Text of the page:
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 Charter # 133




The Indian meal moth is the most common moth we deal with. They have stripes that go across the wings.

This pest can infest any organic matter found in the pantry and it is the most common insect found in packages of whole wheat, graham flour, and corn meal.

Another stored food pest we deal with are Angoumois Grain Moths. It attacks dried grains in storage as well as those maturing in the field. This moth is active at low temperatures and does much damage in the winter.


Certain food moths, because of dormancy in summer, can have a full life cycle from 3 weeks to as much as 1 year.

The larvae is 9 to 19 mm in length, and is usually dirty white in color, but may range from pink to brown to a greenish tinge.

Larvae pupate mostly in March and emerge in April. The female commences to oviposit about three days after emergence, laying 200 to 400 eggs.

The casemaking clothes moth has to encase itself in a silken tube or case, in which it lives.

The forepart of its body and legs protrude and it drags its case behind as it moves to newer feeding areas. The larvae will die if removed from this silken case.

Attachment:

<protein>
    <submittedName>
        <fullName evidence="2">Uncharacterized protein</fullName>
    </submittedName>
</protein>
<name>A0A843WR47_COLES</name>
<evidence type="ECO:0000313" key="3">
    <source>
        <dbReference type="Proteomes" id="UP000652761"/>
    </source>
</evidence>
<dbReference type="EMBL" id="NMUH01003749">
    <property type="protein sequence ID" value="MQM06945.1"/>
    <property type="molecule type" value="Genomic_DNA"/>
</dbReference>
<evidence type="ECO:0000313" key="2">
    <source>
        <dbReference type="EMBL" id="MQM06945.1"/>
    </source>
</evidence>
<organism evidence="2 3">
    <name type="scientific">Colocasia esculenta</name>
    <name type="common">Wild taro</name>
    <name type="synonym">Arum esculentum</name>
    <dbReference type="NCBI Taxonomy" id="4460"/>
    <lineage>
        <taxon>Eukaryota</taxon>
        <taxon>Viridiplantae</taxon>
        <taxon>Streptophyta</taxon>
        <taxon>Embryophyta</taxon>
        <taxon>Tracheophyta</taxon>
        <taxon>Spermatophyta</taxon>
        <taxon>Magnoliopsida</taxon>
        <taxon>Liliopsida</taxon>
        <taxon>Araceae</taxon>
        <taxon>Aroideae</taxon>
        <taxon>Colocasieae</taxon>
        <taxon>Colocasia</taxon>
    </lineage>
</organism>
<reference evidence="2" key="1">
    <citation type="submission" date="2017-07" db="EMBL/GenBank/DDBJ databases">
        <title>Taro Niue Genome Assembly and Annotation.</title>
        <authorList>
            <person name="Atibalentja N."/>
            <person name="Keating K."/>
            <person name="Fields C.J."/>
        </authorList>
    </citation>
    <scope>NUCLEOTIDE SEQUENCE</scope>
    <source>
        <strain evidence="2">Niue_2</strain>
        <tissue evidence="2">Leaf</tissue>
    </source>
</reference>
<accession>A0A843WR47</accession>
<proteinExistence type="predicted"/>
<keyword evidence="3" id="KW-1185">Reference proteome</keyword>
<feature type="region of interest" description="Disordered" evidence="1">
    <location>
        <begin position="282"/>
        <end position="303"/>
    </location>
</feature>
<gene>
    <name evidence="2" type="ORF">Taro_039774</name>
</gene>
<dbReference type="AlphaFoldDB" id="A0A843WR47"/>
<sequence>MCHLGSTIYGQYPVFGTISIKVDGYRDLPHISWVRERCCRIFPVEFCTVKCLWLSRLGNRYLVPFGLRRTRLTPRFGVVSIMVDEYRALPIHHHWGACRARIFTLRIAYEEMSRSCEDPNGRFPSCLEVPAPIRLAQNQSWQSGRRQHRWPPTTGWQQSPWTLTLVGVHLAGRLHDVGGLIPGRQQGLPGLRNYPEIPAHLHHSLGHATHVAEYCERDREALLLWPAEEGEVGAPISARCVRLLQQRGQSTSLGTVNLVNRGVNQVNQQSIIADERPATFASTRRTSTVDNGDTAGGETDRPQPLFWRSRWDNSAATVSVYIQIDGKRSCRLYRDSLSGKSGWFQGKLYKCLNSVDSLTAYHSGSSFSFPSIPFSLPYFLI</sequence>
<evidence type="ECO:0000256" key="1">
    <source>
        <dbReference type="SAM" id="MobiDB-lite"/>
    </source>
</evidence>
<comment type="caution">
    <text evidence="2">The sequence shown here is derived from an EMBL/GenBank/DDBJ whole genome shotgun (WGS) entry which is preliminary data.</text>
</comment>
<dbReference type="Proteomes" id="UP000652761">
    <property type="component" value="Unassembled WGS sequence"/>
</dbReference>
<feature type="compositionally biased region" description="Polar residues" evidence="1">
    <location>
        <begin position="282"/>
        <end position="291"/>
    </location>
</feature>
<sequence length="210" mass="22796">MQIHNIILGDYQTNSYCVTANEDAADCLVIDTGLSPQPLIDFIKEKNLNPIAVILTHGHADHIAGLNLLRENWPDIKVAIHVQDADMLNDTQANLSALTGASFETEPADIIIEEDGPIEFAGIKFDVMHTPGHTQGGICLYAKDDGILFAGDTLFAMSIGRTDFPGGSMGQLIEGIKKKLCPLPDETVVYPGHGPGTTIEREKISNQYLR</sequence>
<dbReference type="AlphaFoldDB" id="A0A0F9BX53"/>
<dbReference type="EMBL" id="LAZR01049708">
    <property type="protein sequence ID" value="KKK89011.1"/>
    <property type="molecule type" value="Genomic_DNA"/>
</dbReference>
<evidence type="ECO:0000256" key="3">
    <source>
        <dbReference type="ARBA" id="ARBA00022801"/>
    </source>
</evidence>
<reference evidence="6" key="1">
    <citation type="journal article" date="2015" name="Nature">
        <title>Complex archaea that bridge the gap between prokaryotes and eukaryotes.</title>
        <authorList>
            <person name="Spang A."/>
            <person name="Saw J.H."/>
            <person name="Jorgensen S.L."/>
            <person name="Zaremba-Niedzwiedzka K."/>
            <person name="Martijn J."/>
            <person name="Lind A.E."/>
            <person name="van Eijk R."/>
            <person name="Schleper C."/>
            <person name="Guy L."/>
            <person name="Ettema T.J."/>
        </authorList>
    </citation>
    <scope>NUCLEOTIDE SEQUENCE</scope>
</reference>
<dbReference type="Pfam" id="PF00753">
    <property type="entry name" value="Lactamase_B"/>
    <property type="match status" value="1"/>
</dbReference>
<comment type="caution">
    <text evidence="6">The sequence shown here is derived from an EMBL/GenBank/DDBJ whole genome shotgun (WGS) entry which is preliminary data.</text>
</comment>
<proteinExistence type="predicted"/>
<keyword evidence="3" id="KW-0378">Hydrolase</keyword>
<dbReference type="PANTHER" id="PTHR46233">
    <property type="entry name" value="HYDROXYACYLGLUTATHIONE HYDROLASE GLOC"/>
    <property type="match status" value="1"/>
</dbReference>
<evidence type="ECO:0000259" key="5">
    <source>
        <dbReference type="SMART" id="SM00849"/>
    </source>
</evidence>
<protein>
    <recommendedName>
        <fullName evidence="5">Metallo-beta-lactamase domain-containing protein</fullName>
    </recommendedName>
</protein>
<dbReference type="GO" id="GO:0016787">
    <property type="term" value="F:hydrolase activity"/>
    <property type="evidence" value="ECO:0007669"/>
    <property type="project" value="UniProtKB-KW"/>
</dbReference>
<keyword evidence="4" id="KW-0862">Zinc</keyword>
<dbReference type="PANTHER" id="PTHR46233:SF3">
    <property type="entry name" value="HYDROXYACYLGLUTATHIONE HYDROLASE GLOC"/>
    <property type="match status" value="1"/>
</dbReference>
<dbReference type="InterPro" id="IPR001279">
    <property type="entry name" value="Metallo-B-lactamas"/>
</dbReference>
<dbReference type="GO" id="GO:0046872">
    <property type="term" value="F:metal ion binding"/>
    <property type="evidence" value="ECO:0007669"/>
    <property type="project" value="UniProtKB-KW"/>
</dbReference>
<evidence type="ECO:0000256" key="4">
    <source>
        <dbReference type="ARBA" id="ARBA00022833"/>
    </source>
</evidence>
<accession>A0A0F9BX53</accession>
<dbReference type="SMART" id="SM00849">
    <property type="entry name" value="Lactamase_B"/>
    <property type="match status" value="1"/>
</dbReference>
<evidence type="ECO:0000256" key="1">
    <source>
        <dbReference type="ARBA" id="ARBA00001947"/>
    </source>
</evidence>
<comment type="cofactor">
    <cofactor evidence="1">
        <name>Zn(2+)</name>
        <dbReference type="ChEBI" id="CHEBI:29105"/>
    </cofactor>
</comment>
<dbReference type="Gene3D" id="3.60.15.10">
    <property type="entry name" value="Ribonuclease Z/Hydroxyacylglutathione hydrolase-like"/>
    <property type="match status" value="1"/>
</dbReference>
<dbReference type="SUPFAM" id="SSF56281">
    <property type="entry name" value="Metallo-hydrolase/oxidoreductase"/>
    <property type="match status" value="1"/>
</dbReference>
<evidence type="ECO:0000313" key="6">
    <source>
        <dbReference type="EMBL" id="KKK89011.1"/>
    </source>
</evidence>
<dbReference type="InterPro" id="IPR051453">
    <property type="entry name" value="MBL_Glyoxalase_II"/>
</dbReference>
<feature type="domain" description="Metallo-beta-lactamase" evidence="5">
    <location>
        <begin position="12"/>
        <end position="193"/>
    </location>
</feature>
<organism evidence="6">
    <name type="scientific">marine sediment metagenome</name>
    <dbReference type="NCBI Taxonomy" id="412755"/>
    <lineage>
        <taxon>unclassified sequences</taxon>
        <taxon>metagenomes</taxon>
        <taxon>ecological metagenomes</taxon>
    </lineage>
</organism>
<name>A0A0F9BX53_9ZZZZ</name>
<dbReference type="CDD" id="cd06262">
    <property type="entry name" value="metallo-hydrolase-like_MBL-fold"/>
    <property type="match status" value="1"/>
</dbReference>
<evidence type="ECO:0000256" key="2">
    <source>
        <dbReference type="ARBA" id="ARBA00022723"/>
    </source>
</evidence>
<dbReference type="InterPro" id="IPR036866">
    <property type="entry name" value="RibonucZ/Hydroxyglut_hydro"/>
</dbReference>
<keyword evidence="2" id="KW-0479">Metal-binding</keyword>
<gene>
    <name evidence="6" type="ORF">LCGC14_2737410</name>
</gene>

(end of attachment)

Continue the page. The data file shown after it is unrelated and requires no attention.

When ready to pupate the larva draws itself completely inside the case and seals off both ends.

The normal life cycle is 2 to 3 months, but may take up to 4 years.

The first instar larvae cannot survive on clean wool. They need additional nutrients provided by soiled woolens.


Clothes moths can be confused with a species of the grain moth.

It is the larvae of the clothes moth that does the most damage to clothing.

Items damaged are those containing a protein material known as keratin. It is a naturally occurring material in wood, hair, fur, horns, hoofs, and feathers.

The Webbing clothes moth and the casemaking moth are the two most commonly encountered species. A third kind, the tapestry or carpet moth is seldom a problem in the U.S.

The Webbing clothes moths are covered with shiny golden scales and their eyes are black.

The head of the Webbing clothes moth is covered with reddish-brown hair.

They are weak flyers.

They like the darker areas of the room and avoid light.


Prior to treatment for fabric pests suspected clothing should be inspected and dry cleaned or washed in hot water and detergent.

If problem is a food/pantry problem then cupboards need to be cleaned out and older food inspected and/or discarded prior to treatment.


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Last modified: 03/18/10